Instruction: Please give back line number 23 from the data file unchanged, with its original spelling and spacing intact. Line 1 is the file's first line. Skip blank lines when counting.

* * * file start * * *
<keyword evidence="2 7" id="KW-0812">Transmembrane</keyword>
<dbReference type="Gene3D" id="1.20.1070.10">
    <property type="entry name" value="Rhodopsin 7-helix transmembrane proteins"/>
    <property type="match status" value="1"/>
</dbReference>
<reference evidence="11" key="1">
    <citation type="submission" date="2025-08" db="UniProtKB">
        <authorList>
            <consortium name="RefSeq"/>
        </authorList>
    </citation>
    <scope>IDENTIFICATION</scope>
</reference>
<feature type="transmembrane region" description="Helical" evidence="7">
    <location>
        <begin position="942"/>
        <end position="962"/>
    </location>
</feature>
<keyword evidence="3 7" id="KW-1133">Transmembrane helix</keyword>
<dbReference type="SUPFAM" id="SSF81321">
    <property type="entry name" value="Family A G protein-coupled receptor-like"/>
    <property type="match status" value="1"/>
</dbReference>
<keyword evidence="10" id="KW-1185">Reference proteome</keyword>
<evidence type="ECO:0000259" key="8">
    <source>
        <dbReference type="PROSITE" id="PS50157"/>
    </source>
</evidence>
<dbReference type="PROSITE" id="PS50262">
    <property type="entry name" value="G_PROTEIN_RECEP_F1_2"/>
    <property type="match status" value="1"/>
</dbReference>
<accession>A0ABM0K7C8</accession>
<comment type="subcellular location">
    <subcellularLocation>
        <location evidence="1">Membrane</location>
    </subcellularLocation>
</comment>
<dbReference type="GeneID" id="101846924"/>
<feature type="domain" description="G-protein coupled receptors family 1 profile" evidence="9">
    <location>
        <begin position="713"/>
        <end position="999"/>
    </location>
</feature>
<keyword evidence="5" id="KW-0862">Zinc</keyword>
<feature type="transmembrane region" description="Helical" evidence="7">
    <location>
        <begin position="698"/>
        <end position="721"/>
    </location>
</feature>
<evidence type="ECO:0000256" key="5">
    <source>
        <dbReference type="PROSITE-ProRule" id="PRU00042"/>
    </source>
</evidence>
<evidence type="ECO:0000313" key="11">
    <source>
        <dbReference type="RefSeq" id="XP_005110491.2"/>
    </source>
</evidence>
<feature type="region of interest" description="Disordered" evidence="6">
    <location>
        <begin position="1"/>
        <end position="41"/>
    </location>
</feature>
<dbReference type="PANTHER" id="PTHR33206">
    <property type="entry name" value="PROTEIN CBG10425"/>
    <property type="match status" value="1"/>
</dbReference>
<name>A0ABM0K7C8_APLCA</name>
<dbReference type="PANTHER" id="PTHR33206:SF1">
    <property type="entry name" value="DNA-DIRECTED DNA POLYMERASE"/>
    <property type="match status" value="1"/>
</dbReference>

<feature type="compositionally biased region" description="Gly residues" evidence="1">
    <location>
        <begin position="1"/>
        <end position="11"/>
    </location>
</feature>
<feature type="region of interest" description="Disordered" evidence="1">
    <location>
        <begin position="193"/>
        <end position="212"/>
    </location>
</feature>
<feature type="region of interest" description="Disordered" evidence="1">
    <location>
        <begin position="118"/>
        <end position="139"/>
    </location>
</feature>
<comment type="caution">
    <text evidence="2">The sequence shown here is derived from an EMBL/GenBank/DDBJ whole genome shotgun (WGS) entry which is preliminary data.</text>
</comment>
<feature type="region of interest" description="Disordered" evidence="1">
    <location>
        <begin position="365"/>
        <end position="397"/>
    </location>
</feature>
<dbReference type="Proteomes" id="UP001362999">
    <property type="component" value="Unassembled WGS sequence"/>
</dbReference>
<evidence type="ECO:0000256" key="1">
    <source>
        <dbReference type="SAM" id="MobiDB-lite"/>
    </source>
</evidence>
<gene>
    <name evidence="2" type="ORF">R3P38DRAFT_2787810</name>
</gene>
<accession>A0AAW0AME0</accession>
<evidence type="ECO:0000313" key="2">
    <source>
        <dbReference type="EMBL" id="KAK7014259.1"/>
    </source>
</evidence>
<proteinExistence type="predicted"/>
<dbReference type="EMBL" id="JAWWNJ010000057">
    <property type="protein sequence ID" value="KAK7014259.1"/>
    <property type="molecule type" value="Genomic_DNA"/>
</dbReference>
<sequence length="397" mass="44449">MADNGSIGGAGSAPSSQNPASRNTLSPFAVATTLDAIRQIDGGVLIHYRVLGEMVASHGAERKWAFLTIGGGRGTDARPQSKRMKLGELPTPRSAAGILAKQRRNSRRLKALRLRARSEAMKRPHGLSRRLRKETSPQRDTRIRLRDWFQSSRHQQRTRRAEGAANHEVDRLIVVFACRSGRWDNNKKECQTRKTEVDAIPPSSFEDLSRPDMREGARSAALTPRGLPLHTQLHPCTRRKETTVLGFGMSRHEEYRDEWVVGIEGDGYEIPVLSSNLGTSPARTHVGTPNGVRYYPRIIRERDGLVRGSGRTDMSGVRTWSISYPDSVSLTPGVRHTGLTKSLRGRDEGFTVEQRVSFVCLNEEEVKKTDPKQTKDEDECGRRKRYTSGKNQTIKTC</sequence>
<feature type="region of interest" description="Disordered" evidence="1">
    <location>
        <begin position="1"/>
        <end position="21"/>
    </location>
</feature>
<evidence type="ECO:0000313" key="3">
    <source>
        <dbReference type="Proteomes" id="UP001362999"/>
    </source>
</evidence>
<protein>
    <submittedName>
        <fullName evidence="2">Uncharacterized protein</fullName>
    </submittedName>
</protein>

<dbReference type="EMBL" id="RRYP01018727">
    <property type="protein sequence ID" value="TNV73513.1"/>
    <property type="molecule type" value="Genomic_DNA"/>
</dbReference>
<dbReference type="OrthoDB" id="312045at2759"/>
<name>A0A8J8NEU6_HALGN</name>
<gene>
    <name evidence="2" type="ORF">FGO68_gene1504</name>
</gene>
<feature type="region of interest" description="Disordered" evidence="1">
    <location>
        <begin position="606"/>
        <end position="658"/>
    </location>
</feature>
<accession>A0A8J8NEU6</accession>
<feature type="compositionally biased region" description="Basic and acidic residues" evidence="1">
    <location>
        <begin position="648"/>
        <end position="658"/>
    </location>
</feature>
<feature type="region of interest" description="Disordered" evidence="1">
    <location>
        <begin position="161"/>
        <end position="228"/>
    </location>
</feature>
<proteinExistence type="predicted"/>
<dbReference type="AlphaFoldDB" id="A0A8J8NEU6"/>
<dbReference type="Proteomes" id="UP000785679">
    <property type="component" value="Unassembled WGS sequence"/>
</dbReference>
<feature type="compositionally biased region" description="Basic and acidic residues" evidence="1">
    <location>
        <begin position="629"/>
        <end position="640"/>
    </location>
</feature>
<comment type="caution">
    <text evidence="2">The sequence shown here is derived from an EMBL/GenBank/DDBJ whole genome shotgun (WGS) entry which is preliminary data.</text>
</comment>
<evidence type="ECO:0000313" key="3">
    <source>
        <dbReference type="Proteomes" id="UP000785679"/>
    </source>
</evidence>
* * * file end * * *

    <property type="match status" value="1"/>